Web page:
Values Voters Stand With Ted Cruz

Sen. Ted Cruz (R-TX) (photo credit: Gage Skidmore)

Senator Ted Cruz won the Values Voter straw poll — for the third year in a row. Cruz won 35 percent, while Dr. Ben Carson finished second with 18 percent, followed by Gov. Mike Huckabee at 14 percent and Sen. Marco Rubio at 13 percent. No other candidates received double-digit support. Current GOP front-runner Donald Trump finished fifth at 5 percent.

What about establishment favorite Jeb Bush? He got seven percent. Whoops! No, not seven percent — seven votes! Bush finished in 12th place — just barely ahead of Vermont socialist Bernie Sanders, who got five votes.

Many of you may be wondering who those folks were who backed Bernie Sanders. I don’t think they were values voters. We know leftists come to the event to monitor what is said and to stir up trouble. As long as they are paid registrants, they can vote in the straw poll.

And Sanders was the clear favorite among the left-wing contingent that voted in the poll. Hillary Clinton, Joe Biden and Jim Webb got one vote each.

Bush’s poor performance may have had something to do with the fact that he declined to speak at this year’s event. Not only did Jeb not go, his campaign evidently did not think it was worth sending supporters in order to make a good showing in the straw poll.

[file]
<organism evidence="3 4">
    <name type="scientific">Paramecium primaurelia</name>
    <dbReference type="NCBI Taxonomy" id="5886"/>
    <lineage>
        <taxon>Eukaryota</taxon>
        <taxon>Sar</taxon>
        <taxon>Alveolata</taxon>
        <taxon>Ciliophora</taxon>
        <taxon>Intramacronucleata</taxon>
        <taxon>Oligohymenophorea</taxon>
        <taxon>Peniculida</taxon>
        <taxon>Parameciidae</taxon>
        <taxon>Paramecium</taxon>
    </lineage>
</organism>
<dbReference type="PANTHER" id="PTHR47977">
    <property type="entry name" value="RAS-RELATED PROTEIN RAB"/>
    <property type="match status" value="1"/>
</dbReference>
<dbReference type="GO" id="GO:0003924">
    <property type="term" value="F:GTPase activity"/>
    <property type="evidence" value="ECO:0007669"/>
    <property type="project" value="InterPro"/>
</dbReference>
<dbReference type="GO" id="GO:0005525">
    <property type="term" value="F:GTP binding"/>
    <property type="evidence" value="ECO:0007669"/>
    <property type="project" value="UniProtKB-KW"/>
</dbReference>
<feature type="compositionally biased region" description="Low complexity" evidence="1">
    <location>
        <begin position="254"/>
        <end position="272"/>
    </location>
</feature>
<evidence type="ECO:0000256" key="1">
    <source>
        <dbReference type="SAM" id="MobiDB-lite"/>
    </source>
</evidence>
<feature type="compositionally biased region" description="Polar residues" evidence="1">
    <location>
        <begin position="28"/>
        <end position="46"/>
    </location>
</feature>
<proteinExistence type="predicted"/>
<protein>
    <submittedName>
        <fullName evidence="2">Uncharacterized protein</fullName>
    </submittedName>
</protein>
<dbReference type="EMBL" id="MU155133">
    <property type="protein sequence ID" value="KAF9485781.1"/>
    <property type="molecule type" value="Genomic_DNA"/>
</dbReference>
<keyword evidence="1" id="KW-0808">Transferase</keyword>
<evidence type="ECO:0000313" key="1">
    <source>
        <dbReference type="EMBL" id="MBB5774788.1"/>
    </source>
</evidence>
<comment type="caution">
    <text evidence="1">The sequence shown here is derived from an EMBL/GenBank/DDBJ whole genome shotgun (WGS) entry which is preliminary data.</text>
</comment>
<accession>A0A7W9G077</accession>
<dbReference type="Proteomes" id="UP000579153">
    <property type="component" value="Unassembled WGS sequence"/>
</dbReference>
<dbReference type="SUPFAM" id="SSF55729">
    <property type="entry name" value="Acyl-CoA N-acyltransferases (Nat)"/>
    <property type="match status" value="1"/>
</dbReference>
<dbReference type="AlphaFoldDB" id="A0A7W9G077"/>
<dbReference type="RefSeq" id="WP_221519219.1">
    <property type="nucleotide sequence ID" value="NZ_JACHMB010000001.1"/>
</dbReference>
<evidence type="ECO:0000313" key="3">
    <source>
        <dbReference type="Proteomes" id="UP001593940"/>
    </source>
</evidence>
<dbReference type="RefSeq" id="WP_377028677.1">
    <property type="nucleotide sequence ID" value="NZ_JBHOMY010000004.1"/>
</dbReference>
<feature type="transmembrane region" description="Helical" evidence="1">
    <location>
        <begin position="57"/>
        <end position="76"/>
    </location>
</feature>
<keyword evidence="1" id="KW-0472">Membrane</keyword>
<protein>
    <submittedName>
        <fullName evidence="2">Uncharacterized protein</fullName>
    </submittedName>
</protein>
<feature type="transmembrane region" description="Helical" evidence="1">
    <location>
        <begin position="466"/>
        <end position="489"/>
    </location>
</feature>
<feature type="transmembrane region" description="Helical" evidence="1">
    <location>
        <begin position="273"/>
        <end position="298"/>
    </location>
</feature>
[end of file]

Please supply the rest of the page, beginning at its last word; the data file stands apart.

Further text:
What that seemingly signals is that Bush doesn’t care about how he is doing among the most significant gathering of social conservatives in Washington, D.C. Continue Reading

Trump Declines Invite to Values Voter Summit

Donald Trump (photo credit: Gage Skidmore)

Republican front runner Donald Trump has just announced that he won’t be attending the annual Values Voter Summit, causing Family Research Council president Tony Perkins to speculate that he just doesn’t want to talk to Evangelicals:

“We have got the Values Voters Summit coming up and Donald Trump has passed. He is not going to come,” Perkins said. “I think that is going to send a message to Evangelicals and values voters that he wants their support, but he is not really interested in having a conversation with them.”

Perkins went on to say that this was a bad time for Trump to avoid Evangelical voters, who are starting to tune in to the nomination process:

“I think that is probably about the time, in about three or four weeks, people are going to start thinking more seriously about this as we move forward into the year,” Perkins continued. “[Trump’s absence], whether it was intended to or not, it will send a message.”

When commenting on which candidates were in the best position to make their case to Evangelicals, Perkins had a surprising pick:

“I think Ted Cruz, among those who have held office, is doing better because he has shown that he is not the typical politician,” Perkins added. “His goal is to be a statesman and he is often times fighting against his own party.”

Sen. Cruz will be addressing the Values Voter Summit, along with every other GOP candidate except Trump, former New York Gov. Continue Reading